When did food journalism go from this to this?

The Columbia Journalism Review attempts to connect the dots with a huge, chewy overview of food writing. “New Grub Street” tackles the recent disagreement between The Omnivore’s Dilemma author Michael Pollan and Whole Foods CEO John Mackey, and goes on to try to make sense of the ethical arguments put forth by today’s food writers. Christopher Shea name-checks everyone from Kim Severson to Bill McKibben. What he finds is a deep thicket of tangled belief systems.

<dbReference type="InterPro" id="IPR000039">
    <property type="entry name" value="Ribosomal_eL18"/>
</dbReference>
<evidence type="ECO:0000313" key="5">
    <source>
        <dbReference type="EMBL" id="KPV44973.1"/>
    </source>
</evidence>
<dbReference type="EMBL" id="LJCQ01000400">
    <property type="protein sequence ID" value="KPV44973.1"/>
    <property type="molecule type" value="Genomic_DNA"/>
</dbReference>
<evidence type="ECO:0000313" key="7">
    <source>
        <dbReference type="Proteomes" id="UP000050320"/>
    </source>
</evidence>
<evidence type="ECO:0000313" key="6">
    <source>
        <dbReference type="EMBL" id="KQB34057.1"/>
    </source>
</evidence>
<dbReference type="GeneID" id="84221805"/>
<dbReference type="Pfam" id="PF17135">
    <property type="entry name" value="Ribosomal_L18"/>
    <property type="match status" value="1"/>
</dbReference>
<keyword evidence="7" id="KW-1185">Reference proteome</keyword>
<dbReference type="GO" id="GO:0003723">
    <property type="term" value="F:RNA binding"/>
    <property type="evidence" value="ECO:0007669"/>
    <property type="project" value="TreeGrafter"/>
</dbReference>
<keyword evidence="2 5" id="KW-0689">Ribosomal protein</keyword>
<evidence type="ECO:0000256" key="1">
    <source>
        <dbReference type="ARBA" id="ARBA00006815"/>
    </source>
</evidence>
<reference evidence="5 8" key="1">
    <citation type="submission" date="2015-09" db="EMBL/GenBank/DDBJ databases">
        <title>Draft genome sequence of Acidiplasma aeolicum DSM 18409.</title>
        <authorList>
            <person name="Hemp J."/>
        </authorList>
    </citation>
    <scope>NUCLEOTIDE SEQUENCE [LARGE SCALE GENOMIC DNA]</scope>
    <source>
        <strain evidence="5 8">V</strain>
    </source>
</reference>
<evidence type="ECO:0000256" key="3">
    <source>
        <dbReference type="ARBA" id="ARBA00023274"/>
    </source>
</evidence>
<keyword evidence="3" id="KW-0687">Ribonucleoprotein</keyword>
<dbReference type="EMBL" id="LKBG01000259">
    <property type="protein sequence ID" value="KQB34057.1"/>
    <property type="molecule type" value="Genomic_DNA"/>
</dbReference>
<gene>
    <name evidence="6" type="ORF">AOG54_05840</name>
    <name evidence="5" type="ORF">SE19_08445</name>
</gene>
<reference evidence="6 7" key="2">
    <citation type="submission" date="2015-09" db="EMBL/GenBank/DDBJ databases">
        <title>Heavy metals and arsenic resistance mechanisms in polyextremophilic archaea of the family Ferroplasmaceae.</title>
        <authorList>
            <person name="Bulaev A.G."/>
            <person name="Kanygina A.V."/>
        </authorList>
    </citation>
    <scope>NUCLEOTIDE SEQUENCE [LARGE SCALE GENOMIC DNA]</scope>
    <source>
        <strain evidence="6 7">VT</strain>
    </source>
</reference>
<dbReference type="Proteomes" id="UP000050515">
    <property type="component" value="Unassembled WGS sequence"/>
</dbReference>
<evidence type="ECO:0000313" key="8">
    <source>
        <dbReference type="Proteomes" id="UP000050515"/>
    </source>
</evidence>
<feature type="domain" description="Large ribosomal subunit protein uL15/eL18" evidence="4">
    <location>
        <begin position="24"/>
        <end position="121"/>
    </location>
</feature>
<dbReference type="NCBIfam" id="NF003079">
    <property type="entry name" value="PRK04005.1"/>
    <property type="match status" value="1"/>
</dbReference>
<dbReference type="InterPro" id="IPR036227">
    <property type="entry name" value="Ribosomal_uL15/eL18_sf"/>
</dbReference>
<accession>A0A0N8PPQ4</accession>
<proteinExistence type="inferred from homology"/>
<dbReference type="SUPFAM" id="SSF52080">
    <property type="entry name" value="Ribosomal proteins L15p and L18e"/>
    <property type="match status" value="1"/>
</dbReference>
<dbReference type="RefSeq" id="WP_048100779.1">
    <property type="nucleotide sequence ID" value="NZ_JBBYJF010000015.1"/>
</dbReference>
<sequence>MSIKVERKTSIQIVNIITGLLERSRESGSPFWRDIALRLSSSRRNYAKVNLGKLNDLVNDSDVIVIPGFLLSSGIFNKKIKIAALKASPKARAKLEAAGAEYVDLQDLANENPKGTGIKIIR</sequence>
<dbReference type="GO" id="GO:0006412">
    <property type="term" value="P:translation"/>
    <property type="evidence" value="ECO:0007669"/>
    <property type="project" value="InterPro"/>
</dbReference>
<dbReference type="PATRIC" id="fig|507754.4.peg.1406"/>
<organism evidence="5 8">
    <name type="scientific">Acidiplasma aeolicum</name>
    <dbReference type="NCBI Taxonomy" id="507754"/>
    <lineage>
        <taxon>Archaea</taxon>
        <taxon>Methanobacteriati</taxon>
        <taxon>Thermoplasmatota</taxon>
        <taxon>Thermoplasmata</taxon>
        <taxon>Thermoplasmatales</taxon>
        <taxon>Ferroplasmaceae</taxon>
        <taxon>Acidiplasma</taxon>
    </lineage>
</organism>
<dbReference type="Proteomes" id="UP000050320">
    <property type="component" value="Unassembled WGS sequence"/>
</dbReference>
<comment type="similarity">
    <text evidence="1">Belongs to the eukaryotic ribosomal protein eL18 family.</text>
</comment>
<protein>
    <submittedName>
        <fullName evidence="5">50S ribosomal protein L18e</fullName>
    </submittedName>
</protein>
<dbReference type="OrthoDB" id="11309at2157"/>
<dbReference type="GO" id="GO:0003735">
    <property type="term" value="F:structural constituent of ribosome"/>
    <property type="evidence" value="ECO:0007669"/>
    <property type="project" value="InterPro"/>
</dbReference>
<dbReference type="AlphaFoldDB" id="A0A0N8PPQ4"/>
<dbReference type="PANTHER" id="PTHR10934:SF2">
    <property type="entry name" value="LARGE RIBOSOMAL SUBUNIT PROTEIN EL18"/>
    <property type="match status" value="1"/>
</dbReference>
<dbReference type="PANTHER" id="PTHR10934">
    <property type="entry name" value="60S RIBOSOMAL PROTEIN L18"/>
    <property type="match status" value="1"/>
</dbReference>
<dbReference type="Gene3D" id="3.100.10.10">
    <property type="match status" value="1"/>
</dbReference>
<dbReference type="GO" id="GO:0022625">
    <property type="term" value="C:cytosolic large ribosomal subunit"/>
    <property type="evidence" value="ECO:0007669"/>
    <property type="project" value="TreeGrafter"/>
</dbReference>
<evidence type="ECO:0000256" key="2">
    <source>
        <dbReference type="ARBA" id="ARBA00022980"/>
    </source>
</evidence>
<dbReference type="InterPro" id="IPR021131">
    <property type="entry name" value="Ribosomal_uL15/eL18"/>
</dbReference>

Weighing competing claims by the new food writers and their polemical opponents can be just as mind-boggling as reading the science pages to get a handle on basic nutritional information.

Along the way, Shea debunks food miles, calls out Pollan on his antiscience bias, and—as we mentioned earlier—explores The Economist’s claim that a wholesale switch to organic food production will actually hasten environmental descruction.

If you’ve fallen behind on your reading, this is the article that will help you keep up your end of the food ethics dinner party conversation.

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